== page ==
Science fiction born of social upheaval
Tananarive Due is an award-winning author and journalist, and daughter of the civil rights activist Patricia Stephens Due. In her powerful introduction, written exclusively for this edition, Due examines the continuing relevance of Kindred in an age where the scars of slavery in the United States are still all too clear. Drawing on her interview with the author in 2000, Due reveals Butler’s own complex feelings on writing such a personal, visceral novel. As a science-fiction writer in the 1960s, Butler was often accused of devoting herself to an ‘unserious’ genre at a time of great social upheaval – how could novels about fantastical situations be relevant to the civil rights movement? With Kindred, Butler shows exactly how relevant science fiction can be, using the tools of the genre to bring the horrors of slavery closer than ever. As Due writes in her introduction, it is a book that ‘feels more like truth than fiction’.
About Octavia E. Butler
Octavia E. Butler was born in California in 1947. As a teenager Butler attended the Clarion workshop in Milford, Pennsylvania, and it was here that she was first encouraged to write science fiction. Butler’s first novel, Patternmaster (1976), became part of a five-volume collection including Mind of My Mind (1977) and Wild Seed (1980). Butler wrote 15 novels in total, as well as several short stories and essays. Her best-known works include Kindred (1979) and Bloodchild (1984), which won both a Nebula and Hugo Award for Best Novelette. Butler received international acclaim for most of her stories, many of which examine issues around race and gender through the lens of science fiction. In 1995, Butler became the first science-fiction writer to receive a MacArthur Fellowship award. Later in her life Butler began to teach writing, including at the Clarion workshop where she first studied. In 2005 she was inducted into the International Black Writers Hall of Fame at Chicago State University. Butler died in Seattle in 2006.
About Tananarive Due
Tananarive Due, born in Florida, is an American author and educator. She received a BS in journalism from the Medill School of Journalism, and an MA in English and Nigerian Literature from the University of Leeds. Due’s books include The Between (1995), The Good House (2003) and My Soul To Take (2011). Due has won numerous awards for her writing, including an American Book Award and a British Fantasy Award. She now teaches Black Horror and Afrofuturism at UCLA.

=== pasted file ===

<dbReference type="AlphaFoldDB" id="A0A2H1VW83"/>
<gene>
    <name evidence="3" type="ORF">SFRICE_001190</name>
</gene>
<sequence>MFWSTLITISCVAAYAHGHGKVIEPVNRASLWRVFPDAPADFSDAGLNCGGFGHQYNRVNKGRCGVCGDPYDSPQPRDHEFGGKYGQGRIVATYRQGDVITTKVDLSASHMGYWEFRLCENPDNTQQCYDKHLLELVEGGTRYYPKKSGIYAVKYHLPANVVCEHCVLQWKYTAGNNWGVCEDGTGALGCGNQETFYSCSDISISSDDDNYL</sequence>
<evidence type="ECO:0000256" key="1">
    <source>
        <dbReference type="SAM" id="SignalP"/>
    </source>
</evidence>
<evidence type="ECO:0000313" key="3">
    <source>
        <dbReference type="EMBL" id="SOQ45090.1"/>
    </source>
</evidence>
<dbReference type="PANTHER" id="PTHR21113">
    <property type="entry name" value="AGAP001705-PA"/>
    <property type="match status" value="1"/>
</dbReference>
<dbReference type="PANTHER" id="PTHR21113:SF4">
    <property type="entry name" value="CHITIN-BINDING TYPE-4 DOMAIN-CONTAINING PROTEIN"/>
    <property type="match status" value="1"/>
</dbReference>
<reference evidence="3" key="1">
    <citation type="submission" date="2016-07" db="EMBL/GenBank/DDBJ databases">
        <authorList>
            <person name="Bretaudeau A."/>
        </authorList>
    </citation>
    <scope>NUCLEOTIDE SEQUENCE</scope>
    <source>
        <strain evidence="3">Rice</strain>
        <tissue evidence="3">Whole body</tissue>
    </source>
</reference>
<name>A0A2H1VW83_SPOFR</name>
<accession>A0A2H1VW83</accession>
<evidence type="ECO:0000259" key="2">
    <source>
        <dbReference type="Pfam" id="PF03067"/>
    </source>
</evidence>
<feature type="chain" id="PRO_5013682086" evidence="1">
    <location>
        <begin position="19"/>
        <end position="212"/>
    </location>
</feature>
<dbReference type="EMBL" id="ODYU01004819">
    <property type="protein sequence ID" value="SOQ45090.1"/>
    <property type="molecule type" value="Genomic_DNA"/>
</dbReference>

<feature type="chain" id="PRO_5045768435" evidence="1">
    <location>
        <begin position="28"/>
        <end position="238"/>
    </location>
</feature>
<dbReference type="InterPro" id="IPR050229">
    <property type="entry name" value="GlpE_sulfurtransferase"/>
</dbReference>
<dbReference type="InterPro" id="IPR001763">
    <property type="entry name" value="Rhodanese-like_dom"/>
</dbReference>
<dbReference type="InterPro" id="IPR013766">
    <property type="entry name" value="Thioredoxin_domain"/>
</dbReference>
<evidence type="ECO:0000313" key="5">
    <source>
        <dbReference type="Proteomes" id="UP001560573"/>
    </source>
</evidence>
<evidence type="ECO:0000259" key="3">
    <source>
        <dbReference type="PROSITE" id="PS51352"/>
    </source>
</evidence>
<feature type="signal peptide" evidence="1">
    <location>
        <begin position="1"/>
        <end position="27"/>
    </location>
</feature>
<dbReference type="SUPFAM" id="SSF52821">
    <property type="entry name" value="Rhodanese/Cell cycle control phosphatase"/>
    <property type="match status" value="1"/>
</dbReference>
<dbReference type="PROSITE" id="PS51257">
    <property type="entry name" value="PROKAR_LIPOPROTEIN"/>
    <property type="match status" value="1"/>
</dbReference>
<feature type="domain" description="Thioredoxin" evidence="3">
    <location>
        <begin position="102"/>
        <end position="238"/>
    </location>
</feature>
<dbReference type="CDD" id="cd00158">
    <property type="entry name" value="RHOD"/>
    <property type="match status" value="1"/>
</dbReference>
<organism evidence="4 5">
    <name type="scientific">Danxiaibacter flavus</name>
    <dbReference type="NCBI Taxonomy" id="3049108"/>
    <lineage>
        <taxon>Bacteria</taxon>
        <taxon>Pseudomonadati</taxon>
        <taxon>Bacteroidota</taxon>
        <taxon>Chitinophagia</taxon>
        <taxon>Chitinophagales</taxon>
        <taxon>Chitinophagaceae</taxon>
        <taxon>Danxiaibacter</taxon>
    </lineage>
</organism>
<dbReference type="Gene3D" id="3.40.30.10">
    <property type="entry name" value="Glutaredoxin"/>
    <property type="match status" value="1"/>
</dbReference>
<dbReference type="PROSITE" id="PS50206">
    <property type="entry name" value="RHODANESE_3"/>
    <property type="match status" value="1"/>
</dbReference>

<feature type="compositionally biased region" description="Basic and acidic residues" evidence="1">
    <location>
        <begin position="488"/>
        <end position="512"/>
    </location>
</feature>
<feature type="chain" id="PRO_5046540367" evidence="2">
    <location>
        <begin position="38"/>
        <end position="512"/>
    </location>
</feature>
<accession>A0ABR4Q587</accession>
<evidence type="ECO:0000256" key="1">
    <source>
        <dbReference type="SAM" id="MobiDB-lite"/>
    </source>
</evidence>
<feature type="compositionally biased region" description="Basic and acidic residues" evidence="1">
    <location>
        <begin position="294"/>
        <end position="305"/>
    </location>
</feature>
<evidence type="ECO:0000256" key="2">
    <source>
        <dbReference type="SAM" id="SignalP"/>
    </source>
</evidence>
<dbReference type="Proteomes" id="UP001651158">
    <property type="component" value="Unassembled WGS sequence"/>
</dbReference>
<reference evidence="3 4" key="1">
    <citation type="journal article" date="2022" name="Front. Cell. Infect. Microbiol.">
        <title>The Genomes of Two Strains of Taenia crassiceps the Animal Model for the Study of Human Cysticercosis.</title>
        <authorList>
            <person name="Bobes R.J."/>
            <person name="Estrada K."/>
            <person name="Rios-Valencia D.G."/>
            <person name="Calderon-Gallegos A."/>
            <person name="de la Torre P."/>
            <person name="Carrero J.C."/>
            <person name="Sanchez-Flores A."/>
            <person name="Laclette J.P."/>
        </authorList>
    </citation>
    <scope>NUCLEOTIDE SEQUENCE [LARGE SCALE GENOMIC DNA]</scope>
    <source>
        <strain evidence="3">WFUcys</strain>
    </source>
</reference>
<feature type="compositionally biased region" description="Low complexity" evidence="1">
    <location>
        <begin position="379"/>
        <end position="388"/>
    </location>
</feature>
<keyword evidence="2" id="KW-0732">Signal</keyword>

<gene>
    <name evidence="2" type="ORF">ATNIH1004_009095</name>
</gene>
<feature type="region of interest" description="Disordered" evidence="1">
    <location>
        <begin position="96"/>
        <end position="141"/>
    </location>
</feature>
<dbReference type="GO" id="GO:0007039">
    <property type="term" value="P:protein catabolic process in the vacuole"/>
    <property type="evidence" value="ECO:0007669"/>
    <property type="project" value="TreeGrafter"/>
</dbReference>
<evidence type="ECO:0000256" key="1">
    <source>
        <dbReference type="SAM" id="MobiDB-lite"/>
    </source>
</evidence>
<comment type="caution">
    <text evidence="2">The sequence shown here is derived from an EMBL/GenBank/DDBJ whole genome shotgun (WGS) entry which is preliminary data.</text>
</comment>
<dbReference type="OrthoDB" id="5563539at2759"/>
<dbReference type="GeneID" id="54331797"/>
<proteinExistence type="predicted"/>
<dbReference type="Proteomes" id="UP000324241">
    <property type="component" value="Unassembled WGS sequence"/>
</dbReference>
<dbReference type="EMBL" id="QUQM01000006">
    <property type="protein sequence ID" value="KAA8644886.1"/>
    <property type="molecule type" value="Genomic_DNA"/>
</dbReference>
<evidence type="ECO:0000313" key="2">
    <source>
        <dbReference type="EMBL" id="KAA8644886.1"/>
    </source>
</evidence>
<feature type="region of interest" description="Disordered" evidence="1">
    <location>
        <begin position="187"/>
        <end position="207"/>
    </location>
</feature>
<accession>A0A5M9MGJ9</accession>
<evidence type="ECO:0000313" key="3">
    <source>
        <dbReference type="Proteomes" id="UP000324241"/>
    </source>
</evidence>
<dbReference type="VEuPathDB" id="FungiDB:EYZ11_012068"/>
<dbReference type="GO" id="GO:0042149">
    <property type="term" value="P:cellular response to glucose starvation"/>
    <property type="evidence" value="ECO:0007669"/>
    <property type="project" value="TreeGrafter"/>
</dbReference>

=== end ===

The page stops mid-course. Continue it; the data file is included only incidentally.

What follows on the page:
About James E. Ransome
James E. Ransome was born in North Carolina. He received a Bachelor of Fine Arts degree in Illustration from Pratt Institute, New York. Mentored by Jerry Pinkney, Ransome went on to specialise in illustrating children’s books. He has illustrated more than 60 acclaimed picture books written by numerous authors, including many by his wife, Lesa Cline-Ransome. Three-times winner of the Coretta Scott King Award for his book illustrations, Ransome has also exhibited his work in group and solo shows across the United States. His work features in public and private collections of children’s book art, and his commissioned murals appear in The Children’s Museum of Indianapolis and the National Underground Railroad Freedom Center in Cincinatti. Ransome was among the artists selected to create posters for the Metro-North Railroad series on the New York City subway.
You May Also Like
Maya Angelou’s empowering and moving memoir I Know Why the Caged Bird Sings is newly introduced and illustrated in this beautifully crafted Folio edition.
Philip K. Dick’s celebrated science-fiction thriller leaves readers guessing until the very last page. This spectacular Folio Society edition of Ubik features a new introduction by award-winning writer Kim Stanley Robinson.
The first illustrated edition of Ursula K. Le Guin’s masterpiece, The Left Hand of Darkness. The Folio Society edition also includes an introduction by Becky Chambers and exquisite illustrations by David Lupton.